giovedì 16 gennaio 2014


Of all the forms known to Arabic literature in al-Andalus, only strophic poetry is known to have originated on the peninsula. Despite certain characteristic thematic features, the Andalusian qasida and maqama remained principally products of the Muslim East, but strophic poetry is a quintessentially Andalusian creation and the most complete literary embodiment of the multiethnic and multilingual fabric of Andalusian society. The pride that Andalusians and Maghribis took in these genres is echoed well into the fourteenth century by Ibn Khaldūn, whose survey of Arabic literature culminates in an account of Andalusian strophic poetry. In both its varieties, the muwashshah – the prosodically more complicated form, employing classical language in all but its concluding couplet – and the zajal – which is simpler in form and vernacular throughout – Andalusian strophic poetry is indeed the most distinguished contribution of the Muslim West to the history of Arabic poetry, and its forms are most explicitly involved with the universe of incipient Romance lyrics.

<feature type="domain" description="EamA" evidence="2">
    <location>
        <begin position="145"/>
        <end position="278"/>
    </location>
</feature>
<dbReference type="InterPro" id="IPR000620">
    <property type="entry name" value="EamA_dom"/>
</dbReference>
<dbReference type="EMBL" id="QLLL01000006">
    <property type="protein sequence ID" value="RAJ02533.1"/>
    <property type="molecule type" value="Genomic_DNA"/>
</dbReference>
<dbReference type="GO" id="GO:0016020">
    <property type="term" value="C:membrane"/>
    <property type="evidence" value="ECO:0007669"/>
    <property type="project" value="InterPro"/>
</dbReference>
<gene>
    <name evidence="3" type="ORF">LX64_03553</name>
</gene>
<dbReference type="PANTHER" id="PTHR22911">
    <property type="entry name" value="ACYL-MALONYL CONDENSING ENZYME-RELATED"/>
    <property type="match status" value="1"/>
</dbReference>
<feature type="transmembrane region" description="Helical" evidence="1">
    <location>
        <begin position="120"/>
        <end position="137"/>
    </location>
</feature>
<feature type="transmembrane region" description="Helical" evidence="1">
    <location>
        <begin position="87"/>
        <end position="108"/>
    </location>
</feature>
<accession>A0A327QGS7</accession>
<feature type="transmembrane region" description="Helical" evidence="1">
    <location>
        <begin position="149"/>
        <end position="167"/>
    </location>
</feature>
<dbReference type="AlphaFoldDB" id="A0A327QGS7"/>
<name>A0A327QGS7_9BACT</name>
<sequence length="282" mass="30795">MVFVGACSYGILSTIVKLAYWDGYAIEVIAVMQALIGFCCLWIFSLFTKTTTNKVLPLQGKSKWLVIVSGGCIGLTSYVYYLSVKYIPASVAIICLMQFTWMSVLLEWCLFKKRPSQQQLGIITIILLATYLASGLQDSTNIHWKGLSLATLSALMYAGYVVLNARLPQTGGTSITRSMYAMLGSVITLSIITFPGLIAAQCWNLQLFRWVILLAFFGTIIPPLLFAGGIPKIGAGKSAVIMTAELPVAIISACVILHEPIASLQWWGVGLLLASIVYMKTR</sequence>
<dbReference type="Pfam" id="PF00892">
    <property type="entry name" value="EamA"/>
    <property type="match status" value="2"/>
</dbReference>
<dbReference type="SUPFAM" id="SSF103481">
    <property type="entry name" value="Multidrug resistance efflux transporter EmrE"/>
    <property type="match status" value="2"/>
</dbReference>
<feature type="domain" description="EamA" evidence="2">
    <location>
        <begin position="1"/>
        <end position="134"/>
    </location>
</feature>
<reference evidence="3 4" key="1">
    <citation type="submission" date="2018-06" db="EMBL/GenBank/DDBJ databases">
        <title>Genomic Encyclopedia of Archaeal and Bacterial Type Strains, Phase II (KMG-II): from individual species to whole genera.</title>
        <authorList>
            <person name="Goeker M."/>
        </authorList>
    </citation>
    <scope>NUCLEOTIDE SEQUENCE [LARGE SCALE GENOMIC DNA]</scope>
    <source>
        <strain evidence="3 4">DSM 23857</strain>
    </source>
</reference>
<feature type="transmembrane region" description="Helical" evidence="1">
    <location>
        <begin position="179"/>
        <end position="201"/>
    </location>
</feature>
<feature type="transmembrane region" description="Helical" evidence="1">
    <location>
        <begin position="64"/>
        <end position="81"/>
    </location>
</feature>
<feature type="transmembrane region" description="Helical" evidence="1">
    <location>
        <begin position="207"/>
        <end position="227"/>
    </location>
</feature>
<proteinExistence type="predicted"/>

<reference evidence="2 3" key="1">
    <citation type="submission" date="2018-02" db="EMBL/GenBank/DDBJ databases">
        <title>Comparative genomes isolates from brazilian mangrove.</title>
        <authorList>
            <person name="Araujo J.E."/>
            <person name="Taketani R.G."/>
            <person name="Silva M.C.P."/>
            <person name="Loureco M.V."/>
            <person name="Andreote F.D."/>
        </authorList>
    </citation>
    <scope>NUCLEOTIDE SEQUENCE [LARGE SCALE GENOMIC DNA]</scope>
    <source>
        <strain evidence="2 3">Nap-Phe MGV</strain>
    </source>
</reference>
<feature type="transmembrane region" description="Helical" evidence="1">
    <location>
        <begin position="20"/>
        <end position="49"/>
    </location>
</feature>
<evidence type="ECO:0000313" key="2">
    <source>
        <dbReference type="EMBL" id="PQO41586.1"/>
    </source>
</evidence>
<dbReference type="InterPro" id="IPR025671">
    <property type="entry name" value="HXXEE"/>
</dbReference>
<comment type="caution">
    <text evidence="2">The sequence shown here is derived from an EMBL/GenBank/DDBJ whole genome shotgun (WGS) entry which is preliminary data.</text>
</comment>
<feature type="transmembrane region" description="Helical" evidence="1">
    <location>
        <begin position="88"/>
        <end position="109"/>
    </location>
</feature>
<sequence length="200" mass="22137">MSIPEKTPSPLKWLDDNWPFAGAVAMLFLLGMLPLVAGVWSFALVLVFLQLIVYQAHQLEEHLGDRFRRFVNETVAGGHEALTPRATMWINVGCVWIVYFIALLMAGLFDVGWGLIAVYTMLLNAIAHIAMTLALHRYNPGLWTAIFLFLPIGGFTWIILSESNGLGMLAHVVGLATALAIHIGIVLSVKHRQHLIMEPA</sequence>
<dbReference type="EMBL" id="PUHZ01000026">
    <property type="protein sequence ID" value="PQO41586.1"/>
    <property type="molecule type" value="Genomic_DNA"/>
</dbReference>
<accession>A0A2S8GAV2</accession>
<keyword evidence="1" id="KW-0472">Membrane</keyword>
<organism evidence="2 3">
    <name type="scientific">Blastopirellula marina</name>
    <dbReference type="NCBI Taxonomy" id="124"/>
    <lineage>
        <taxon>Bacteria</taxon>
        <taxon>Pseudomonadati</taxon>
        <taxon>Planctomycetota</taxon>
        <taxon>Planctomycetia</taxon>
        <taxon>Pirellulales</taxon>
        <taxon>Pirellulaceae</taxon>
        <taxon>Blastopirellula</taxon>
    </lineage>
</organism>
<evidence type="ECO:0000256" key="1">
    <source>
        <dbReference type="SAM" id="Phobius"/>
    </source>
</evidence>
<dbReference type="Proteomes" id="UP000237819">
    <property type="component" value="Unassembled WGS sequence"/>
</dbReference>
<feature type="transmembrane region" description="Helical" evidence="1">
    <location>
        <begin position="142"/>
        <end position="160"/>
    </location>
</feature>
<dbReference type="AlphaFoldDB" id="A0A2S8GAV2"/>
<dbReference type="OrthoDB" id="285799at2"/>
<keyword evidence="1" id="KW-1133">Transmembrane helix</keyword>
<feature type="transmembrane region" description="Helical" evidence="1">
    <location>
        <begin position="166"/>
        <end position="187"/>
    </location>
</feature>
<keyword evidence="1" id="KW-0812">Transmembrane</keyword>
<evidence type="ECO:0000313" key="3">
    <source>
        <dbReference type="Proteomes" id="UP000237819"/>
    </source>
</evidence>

The muwashshah is written in Classical Arabic, and its subjects are those of Classical Arabic poetry —love, wine, court figures. It sharply differs in form, however, from classical poetry, in which each verse is divided into two metric halves and a single rhyme recurs at the end of each verse. The muwashshah is usually divided into five strophes, or stanzas, each numbering four, five, or six lines. A master rhyme appears at the beginning of the poem and at the end of the strophes, somewhat like a refrain; it is interrupted by subordinate rhymes. A possible scheme is ABcdcdABefefABghghABijijABklklAB. The last AB, called kharjah, or markaz, is usually written in vernacular Arabic or in the Spanish Mozarabic dialect; it is normally rendered in the voice of a girl and expresses her longing for her absent lover. Such verses make it probable that the muwashshah was influenced by some kind of European Romance oral poetry or song. Jewish poets of Spain also wrote muwashshahs in Hebrew, with kharjahs in Arabic and Spanish.

Lamma Bada Yatathanna (trad. Arab-Andalusian, from the 12th century)

This well beloved piece, a muwashah , is in a 10/8 rhythmic mode called sama'i thaqil  which originated in Al-Andalus.

Lamma bada Yatathanna 
Hubbi jamalu fatanna 
Aman' Aman' Aman' Aman 

Aw ma bi LaHzu asarna 
Ghusnu thana Hinamal  

Lamma bada yatathanna 
Hubbi jamalu fatanna  

Waadi wa ya Hirati 
Man li shafeeashak wati 
Illa maleekul jamal 
Fil hubbi min lawaati 

Lamma bada yatathanna 
Hubbi jamalu fatanna


She walked with a swaying gait
her beauty amazed me

Her eyes have taken me prisoner 
Her stem folded as she bent over

Oh, my promise, oh, my perplexity
Who can answer my lament of love and distress
but the graceful one, the queen of beauty?

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